On Tar­get

Phill Price finds the per­fect knock-down tar­get - an in­no­va­tive, techno ex­am­ple from Sig Sauer.

Airgun World - - Contents -

Knock-down tar­gets are great fun and way more sat­is­fy­ing to shoot than pa­per ones. All outdoor air­gun com­pe­ti­tions rely on them and I fig­ured that over time I’d seen them all. Most work in a sim­i­lar way, and with a lit­tle bit of sen­si­ble main­te­nance will last for years, even when left out in the el­e­ments. If they have one weak­ness, for me, it’s that they gen­er­ally have a fixed kill-zone aper­ture, which is good for sim­plic­ity, but re­stric­tive for things like check­ing zero. I need a small

“I en­joyed this one and spent hours prac­tis­ing against it in my own gar­den”

tar­get to en­sure that my zero is spot on. ‘Near enough’ won’t do for me.

SIG Sauer has ad­dressed this with their so­phis­ti­cated new model that is, with­out doubt, the most ad­justable tar­get of this type that I’ve ever seen. The face-plate is in the tra­di­tional com­bat tar­get shape, which be­fits SIG’s mil­i­tary back­ground. The stan­dard kill-zone aper­ture is 1½” with a 1” round re­ducer, and an un­usual ½” square re­ducer as well. Quite why they chose to use ‘square’ I don’t know. Like the rest of the tar­get, the swing-down re­ducer plates are made from sub­stan­tial steel that’s been pow­der-coated for cor­ro­sion re­sis­tance.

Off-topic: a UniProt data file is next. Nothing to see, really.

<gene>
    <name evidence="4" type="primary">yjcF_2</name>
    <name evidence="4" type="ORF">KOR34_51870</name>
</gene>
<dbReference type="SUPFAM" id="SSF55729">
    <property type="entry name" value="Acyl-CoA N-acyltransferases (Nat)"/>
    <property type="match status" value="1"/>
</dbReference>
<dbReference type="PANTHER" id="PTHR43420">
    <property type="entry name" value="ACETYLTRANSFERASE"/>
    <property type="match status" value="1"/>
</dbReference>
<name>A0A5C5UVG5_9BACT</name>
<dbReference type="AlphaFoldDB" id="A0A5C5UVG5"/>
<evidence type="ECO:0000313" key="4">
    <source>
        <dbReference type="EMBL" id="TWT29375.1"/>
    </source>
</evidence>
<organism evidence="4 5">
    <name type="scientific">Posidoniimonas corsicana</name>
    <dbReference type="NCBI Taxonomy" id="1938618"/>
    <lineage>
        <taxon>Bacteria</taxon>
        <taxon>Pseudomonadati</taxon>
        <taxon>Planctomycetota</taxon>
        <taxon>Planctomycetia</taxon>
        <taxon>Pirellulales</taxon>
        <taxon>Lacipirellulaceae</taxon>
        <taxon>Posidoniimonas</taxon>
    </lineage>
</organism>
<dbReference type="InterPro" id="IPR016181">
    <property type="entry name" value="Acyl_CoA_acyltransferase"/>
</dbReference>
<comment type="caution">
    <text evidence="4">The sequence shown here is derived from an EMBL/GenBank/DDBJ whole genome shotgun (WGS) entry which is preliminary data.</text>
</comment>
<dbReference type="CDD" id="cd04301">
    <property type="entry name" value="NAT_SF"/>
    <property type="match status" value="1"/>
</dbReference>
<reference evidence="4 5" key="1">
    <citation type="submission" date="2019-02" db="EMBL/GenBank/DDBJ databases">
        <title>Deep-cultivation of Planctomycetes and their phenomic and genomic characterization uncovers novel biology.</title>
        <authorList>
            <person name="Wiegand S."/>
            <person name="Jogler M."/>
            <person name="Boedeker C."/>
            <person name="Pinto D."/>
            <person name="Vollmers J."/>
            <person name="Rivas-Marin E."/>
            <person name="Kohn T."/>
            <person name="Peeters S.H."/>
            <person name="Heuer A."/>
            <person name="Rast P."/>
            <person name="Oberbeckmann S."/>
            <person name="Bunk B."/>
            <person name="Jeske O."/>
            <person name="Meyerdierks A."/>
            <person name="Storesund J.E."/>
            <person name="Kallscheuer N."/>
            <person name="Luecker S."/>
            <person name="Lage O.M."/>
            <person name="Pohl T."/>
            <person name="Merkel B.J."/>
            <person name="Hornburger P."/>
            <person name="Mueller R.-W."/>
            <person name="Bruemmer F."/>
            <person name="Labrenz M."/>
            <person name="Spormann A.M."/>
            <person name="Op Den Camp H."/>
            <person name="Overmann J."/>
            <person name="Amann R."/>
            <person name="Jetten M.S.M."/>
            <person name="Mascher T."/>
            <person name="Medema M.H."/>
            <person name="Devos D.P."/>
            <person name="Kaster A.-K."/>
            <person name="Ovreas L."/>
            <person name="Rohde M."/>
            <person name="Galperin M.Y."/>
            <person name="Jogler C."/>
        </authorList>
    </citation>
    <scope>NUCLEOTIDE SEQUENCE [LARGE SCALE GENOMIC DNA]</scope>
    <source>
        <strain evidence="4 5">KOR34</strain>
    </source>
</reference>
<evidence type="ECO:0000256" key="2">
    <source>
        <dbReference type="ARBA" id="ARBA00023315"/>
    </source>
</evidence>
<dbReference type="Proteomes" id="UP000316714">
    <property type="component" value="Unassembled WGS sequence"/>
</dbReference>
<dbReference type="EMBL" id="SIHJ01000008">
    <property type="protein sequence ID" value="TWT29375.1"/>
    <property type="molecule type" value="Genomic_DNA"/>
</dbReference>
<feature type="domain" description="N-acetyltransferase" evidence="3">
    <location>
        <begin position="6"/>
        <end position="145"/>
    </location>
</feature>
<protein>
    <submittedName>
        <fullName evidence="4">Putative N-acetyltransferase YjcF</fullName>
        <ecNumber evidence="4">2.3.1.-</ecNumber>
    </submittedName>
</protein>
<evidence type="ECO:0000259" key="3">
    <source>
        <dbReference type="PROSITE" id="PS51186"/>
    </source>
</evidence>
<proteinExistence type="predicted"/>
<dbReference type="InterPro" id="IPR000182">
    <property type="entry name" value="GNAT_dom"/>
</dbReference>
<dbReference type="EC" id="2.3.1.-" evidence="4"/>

An­other sig­nif­i­cant dif­fer­ence to other knock-down tar­gets is the yel­low pad­dle that is the kill plate be­cause it pulls the face plate back­wards, rather than just al­low­ing it to fall. The ‘start’ and ‘stop’ po­si­tions are fully ad­justable, al­low­ing you get the op­ti­mum set-up ini­tially, and to al­low for wear later. When the tar­get drops, you re­set it by hit­ting the sec­ond yel­low pad­dle that hangs down to the right of the face plate. This tips the face plate for­ward again, as­sisted by a spring mech­a­nism in the base. I have to say that I vastly pre­fer re­set­table tar­gets to ones that need a re­set cord, mostly be­cause I’m lazy and don’t like hav­ing to man­age 30 yards of string each time I want to prac­tise.

In the box, there are four very sub­stan­tial pegs to an­chor the tar­get to soft sur­faces and there’s no way it would move with th­ese in place. I find this type of mech­a­nism needs to be kept rigidly in place to work prop­erly. Be­cause the mech­a­nism is so solidly (read ‘heav­ily’) made, I won­dered if a 12 ft.lbs. ri­fle would move it, but I need not have wor­ried. It dropped and re­set ev­ery time from the very first shot. As an evo­lu­tion of a clas­sic tar­get type, I en­joyed this one and spent hours prac­tis­ing against it in my own gar­den and I’m happy to rec­om­mend it to you, too. I

www.high­land­out­doors.co.uk RRP: £44.99

Left: Four strong pins are sup­plied to an­chor the tar­get to the ground.

Be­low Left: Two sizes of re­ducer plate can be swung into po­si­tion to add to the chal­lenge. Be­low Right: The mech­a­nism is highly ad­justable.

Above: Hit­ting the lower yel­low pad­dle re­sets the tar­get.

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